Alexander the Great,
son of Philip II, king of Macedon, was one of the most successful
generals in all of history. Undefeated in battle, Alexander spread
his empire across Persia, Asia Minor, Egypt and Syria. In
conquering these areas, Alexander created Hellenistic culture,
blending Asian and European lifestyles. Throughout his empire, the
young conqueror issued distinct bronze, silver and gold coins.
Summary of Alexander's Life
Alexander was the son
of Philip II; Philip was the King of Macedon, an area in northern
Greece. The Macedonian king had Alexander tutored by Aristotle, and
young Alexander learned much from the great philosopher. Alexander
was clearly a capable leader because at the age of 16 his father
left him in control of Macedon. Then, in 336 B.C.E, when Alexander
was 20, Philip was assassininated, and Alexander became the ruler
of Macedon and all of its allied territories.
Alexander then began
killing off all of his nearby enemies in Macedon and throughout the
Balkan peninsula. After his enemies were suppressed, in 334 B.C.E
Alexander launched his campaign into Asia Minor. Alexander fought
some of the Greek city states located there, and met the Persians
at the battle of Issus in 333 B.C.E. Then, after that, Alexander
conquered Gaza, Phoenicia and Syria. Next, the great general
conquered Egypt in 331 B.C.E. Alexander then began marching towards
Babylon, and defeated the Persian army at the Battle of
Meanwhile, in Greece,
Sparta led a revolt against Macedon. It was quickly put down by one
of Alexander's generals, Antipater. After the Spartan defeat,
Alexander chased the Persian king, Darius, across hundreds of
miles, only to finally discover the king dead. Darius' death marked
the end of the Persian Empire. To keep the recently conquered
Persian aristocracy happy, Alexander appointed many Persian leaders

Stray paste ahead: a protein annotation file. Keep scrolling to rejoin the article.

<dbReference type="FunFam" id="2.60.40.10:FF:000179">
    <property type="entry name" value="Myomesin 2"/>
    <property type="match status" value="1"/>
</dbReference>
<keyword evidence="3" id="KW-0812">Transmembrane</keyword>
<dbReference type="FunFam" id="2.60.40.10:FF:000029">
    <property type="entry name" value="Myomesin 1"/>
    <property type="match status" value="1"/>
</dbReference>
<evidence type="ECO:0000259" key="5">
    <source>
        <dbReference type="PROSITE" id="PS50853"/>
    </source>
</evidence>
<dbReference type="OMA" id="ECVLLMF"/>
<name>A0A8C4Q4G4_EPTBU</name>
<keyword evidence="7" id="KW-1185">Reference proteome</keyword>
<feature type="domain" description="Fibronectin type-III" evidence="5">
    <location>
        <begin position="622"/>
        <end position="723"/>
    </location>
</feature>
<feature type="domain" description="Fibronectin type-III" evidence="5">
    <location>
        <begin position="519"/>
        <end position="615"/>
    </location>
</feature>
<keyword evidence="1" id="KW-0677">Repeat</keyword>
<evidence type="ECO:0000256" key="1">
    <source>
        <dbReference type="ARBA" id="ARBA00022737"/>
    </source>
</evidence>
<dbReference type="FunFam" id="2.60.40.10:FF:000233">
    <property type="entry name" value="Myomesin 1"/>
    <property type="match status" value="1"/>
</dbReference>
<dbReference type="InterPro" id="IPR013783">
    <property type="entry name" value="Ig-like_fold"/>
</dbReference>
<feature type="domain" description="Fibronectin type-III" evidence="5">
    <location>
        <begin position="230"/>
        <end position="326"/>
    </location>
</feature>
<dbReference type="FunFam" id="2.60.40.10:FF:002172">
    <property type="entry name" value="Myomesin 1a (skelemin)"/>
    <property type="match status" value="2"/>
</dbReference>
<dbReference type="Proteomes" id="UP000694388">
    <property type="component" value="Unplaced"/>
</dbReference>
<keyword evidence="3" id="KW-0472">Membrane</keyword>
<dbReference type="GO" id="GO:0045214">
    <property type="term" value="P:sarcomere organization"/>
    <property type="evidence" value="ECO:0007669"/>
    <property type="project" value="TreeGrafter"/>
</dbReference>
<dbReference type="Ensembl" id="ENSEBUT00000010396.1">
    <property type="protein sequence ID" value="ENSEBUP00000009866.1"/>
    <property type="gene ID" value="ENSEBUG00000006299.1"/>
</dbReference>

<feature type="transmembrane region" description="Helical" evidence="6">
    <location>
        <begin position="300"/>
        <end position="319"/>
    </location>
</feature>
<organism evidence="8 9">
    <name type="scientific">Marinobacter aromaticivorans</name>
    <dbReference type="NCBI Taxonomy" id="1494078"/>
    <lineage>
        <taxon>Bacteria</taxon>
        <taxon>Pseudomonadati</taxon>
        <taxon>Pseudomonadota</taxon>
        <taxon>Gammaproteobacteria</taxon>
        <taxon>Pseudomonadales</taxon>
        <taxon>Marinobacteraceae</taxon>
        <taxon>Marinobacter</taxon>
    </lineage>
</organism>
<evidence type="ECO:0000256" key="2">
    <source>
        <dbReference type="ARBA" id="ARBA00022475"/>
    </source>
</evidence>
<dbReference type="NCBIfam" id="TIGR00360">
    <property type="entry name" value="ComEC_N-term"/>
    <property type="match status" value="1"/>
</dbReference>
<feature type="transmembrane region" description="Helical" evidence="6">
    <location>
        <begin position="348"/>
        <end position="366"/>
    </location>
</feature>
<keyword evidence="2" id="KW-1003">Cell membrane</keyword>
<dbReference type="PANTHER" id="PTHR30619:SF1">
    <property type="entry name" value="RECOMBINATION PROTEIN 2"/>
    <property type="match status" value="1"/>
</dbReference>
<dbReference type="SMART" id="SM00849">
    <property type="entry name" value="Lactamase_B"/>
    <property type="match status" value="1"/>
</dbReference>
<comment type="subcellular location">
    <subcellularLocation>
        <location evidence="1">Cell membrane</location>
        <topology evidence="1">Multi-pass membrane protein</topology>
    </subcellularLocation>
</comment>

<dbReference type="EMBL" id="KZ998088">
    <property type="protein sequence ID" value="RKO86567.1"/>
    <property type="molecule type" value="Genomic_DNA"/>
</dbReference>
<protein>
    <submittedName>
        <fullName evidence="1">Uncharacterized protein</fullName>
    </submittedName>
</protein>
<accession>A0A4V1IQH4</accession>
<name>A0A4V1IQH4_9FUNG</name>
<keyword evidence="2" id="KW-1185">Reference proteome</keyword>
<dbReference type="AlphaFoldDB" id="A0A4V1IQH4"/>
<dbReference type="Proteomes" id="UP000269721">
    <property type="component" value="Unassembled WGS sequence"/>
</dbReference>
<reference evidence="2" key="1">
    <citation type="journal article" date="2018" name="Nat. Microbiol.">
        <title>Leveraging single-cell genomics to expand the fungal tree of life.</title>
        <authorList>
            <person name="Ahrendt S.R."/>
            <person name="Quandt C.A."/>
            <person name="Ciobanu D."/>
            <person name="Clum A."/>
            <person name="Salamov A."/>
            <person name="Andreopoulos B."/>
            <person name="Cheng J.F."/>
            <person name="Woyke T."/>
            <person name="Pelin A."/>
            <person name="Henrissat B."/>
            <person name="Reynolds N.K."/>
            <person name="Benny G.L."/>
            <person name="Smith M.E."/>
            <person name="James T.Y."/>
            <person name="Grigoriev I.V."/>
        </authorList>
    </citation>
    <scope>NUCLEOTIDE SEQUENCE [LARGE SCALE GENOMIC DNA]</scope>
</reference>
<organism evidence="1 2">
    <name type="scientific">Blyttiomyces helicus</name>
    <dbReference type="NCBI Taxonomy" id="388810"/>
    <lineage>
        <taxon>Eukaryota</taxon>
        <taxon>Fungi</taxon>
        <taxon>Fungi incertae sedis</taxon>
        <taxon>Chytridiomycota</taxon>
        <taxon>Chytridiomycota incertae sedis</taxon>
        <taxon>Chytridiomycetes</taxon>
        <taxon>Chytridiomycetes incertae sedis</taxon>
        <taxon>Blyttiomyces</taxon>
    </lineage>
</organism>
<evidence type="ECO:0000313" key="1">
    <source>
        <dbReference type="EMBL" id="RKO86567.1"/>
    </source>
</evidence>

as governors in his new empire.
After conquering the
great Persian Empire, Alexander began an invasion of India. His
army fought their way to the Hydaspes River, and stopped there.
They built a navy and sailed across the Indus river. Yhey then
began marching west towards Persia. However, during the march, many
troops died of dehydration and heat.
After that, in
Persia, Alexander caught a fever and died, leaving no successor to
his empire. The empire was split into four sections: Asia, Egypt,
Greece and Thrace. His generals and their descendants ruled these
empires until, eventually, Alexander's empire was torn apart by the
A map of Alexander's
The most common type
of coins issued throughout Alexander's empire were the silver
drachm and tetradrachm. Both featured the same design; however, a
tetradrachm was worth four drachma. Gold and bronze coins were also
minted, but are less common.
The design on the
drachm (and tetradrachm) featured Herakles (a.k.a Hercules) on the
obverse wearing a lionskin cloak. However, some think that it is
not Herakles but Alexander himself on the coin. On the reverse of
the coin there is an image of Zeus sitting in a throne, facing
left. He is holding an eagle, his sacred animal, in his left, hand
and a staff in his right. Some issues of the coin have Zeus' legs
side by side and some show one leg behind the other.
A silver drachm
The gold staters
issued by Alexander featured Athena on the obverse wearing a helmet
decorated with a serpent. The goddess Nike is depicted on the
reverse holding a wreath in one hand and a stylis (naval standard)
in the other.
A gold stater
The bronze coins of
Alexander had the same obverse design as the silver drachm. On the
reverse there was a bow in a case and also a club. The placement of
the bow and club varied, sometimes with the bow on top and
sometimes vice versa.
A bronze hemiobol
The inscriptions on
Alexander's coins were relatively consistent. The inscription used
most often was ALEXANDROU (of Alexander). The other common
inscription was ALEXANDROU BASILEWS (of Alexander the King).
This second inscription was typically not used in mainland Greece
because the ancient Greeks did not like the idea of a single king
ruling over everything.
The empires that
followed Alexander's typically used the same types of coins, except
with the ruler of that particular area's name instead of
Alexander's on the coins.
Overall, the coins
issued by Alexander the Great are excellent ancient coins to
collect. There are plenty of silver coins on the market available